Some members of the Juneau Chamber of Commerce are questioning the membership of Southeast Alaska's major conservation group after its legal victory in the Kensington Mine tailings case.
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The Southeast Alaska Conservation Council, a coalition of 17 organizations in 14 communities throughout the region, has been a chamber member for three years. It faces the possibility of being forced out when the chamber's board of directors meets today at the Juneau Empire building.
The board appeared to be split on the issue. Several members and the chamber's executive director refused to comment until a decision was made on SEACC's membership status.
The chamber's goals include bringing growth, development and a better quality of life to Juneau.
"If you are an organization whose objective is 'A,' and then you have an element in there whose objective is 'Z,' and A and Z are diametrically opposed, you've got to ask the question: Do they belong there?" chamber board member Dick Knapp said.
"I have no expectation that we will be asked to leave," said SEACC Executive Director Russell Heath. "Certainly SEACC is a controversial organization, so there is going to be conflict."
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Heath said he valued his organization's membership in the chamber but didn't know much about the debate.
"They do no harm there, actual harm," Knapp said. "But what they do is gain a facade of acceptance and respectability within the community under the guise of being a member of the chamber and presumably in favor of the chamber's goals."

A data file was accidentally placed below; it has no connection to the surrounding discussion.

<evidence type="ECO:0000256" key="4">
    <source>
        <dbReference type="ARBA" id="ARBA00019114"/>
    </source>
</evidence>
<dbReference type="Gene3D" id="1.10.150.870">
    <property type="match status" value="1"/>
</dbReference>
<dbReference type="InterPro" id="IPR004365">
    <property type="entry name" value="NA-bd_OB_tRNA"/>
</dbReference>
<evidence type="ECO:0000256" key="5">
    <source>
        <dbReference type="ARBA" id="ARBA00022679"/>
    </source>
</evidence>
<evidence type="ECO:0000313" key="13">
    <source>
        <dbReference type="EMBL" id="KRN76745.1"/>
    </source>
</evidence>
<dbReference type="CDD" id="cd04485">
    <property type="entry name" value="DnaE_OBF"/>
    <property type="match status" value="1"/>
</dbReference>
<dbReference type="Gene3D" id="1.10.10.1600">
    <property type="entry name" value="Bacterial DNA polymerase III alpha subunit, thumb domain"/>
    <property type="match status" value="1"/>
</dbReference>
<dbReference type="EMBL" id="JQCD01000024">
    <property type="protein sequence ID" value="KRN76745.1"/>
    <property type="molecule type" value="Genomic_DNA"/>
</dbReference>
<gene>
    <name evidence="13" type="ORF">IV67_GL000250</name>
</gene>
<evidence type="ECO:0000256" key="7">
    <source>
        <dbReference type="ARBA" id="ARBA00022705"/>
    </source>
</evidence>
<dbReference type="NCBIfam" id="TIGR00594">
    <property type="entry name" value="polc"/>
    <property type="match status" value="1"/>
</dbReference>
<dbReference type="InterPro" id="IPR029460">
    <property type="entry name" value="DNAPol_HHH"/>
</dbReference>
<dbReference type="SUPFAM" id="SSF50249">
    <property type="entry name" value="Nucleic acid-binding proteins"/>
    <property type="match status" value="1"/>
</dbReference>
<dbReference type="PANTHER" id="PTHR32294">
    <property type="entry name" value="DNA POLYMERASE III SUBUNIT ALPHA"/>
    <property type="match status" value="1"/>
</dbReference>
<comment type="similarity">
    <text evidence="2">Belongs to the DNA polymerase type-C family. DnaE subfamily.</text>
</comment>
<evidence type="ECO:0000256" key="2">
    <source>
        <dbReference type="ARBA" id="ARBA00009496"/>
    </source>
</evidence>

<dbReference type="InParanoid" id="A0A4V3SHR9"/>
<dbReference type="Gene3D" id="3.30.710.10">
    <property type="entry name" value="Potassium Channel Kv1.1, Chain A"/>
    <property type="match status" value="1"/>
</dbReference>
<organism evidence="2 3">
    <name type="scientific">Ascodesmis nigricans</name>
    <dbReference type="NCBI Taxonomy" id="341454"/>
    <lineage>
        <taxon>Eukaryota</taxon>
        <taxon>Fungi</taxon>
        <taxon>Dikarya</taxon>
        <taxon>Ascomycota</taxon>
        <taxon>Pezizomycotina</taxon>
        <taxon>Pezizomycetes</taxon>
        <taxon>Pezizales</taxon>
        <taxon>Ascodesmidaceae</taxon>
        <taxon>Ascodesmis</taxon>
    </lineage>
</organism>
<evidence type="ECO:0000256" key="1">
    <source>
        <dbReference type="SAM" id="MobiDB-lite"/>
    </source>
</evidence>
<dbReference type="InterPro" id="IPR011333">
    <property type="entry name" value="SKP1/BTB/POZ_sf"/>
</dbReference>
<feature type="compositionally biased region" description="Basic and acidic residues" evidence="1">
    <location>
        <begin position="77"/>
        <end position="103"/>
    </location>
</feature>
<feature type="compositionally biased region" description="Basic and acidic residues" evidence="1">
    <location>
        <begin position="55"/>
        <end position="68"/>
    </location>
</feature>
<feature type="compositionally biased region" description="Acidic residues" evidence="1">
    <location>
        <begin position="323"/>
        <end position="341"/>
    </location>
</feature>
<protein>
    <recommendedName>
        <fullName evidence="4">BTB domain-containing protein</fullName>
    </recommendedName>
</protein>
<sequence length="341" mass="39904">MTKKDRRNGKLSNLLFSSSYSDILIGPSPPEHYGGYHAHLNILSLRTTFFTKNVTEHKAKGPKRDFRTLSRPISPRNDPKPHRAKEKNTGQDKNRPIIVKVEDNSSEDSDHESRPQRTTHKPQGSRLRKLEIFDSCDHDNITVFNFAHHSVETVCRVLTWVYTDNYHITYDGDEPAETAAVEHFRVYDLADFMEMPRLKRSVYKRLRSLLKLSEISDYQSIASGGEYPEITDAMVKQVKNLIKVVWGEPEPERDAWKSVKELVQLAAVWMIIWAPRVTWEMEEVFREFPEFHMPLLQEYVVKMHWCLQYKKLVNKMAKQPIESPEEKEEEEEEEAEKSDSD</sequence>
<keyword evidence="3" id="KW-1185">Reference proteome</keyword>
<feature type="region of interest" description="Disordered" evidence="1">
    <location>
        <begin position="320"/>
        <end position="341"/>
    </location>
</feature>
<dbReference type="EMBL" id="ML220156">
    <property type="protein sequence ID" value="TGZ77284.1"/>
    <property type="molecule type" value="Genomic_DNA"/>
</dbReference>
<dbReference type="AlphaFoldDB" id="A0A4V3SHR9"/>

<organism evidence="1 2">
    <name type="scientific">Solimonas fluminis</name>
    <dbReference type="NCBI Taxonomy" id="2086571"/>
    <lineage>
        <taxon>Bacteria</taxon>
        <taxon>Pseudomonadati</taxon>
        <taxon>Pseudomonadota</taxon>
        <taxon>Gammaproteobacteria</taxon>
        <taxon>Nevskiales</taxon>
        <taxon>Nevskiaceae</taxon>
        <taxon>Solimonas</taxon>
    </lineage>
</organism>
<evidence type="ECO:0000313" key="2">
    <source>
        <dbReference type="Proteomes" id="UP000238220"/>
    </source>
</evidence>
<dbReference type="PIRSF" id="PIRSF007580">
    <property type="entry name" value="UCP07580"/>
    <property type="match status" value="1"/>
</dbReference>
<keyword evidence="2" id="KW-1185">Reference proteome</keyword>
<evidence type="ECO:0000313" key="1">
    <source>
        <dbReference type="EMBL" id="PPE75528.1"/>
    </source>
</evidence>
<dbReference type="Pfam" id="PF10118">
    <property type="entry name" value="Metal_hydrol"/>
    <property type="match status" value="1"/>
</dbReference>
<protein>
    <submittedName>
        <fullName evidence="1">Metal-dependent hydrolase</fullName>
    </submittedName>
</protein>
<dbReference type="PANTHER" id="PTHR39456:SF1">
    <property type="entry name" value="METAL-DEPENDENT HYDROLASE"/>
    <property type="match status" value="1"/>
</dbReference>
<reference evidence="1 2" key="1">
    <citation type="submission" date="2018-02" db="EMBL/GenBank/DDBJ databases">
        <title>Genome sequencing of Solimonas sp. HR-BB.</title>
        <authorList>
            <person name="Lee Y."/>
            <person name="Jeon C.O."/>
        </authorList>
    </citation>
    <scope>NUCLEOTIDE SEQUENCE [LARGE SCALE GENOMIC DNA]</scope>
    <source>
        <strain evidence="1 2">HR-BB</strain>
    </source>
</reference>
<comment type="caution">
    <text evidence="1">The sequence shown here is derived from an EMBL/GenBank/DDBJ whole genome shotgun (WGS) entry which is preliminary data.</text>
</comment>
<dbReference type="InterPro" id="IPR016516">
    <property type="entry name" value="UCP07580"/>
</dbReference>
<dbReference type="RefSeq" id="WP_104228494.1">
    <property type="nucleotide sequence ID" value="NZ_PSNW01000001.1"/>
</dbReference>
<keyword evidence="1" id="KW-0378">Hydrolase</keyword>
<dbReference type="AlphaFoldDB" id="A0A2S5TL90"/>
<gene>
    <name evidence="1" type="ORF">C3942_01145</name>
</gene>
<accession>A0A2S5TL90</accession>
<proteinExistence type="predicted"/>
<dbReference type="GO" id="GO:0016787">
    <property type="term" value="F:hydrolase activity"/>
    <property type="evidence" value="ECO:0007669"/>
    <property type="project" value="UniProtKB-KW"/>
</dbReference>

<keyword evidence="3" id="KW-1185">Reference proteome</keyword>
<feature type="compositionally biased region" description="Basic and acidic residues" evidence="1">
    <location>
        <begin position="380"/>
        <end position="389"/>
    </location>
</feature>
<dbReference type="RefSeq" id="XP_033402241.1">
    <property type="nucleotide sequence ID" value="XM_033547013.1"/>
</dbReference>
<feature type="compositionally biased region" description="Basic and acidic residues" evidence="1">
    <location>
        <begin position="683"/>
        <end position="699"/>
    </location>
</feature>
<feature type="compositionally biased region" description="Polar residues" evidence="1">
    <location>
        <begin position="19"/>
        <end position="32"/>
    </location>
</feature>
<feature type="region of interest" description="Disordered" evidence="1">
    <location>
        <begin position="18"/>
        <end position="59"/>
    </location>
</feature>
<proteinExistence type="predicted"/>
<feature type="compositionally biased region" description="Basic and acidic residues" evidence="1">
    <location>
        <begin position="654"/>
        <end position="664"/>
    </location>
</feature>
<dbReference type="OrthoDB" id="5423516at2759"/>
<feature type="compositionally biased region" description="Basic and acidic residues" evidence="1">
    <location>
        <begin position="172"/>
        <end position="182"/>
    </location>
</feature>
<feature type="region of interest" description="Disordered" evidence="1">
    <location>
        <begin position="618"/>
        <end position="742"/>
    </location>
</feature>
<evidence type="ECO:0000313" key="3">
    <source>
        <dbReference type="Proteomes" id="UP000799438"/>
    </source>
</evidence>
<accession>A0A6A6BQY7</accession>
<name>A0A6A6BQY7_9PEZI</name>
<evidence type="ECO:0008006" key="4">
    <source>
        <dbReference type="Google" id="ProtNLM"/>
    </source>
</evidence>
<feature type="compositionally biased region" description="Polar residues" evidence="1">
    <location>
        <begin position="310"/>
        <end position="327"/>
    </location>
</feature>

Knapp said he was willing to listen to other viewpoints about SEACC.
"What have they done in the last 30 years?" asked Fred Marino of Arrow Refuse. "How much employment have they brought to the Southeast community?"
The conservation group has done plenty, Heath said.
"Definitions of economic development varies," he said. "We think we have contributed."
SEACC advocates for clean air and clean water, which benefit industries such as tourism and commercial fishing, two of the largest private employers in the region, Heath said. The group also has created a community liaison to build local relationships, he said.
"We are key in maintaining an environment (where) people want to live," he said.
Opposition to SEACC membership arose just a week after the 9th Circuit Court of Appeals ruled against a key component of the Kensington Mine's plan to operate, potentially stalling its opening date for several months. Operators of the project 40 miles north of Juneau were told its tailings disposal plan would violate the Clean Water Act. SEACC was a main plaintiff in the suit.
If the board votes to revoke SEACC's membership, it could mark a first for the Juneau chamber.
"I have been around Juneau for a long time. I am not personally aware of that ever happening," board member Romer Derr said.
Jeremy Hansen, another board member, called the idea of revoking SEACC's membership a "ridiculous thought."
"The only way that a member should be expelled is if they do something unethical," he said.
"I think it is key that organizations like SEACC work with organizations like the chamber," Heath said. "Environmental issues are going to get only more pressing as the years go forward. They are not going to diminish. I think it is really important they work together to solve these problems and to solve these concerns."
Randy Wanamaker, a Juneau assembly member and a Kensington mine supporter, said that while he does not believe that SEACC fosters and promotes economic development, there is no reason to force the organization out.
"It seems to me that if SEACC is a member, they ought to stay a member and be a part of the discussion," he said.
Brittany Retherford can be reached at email@example.com or 523-2276.
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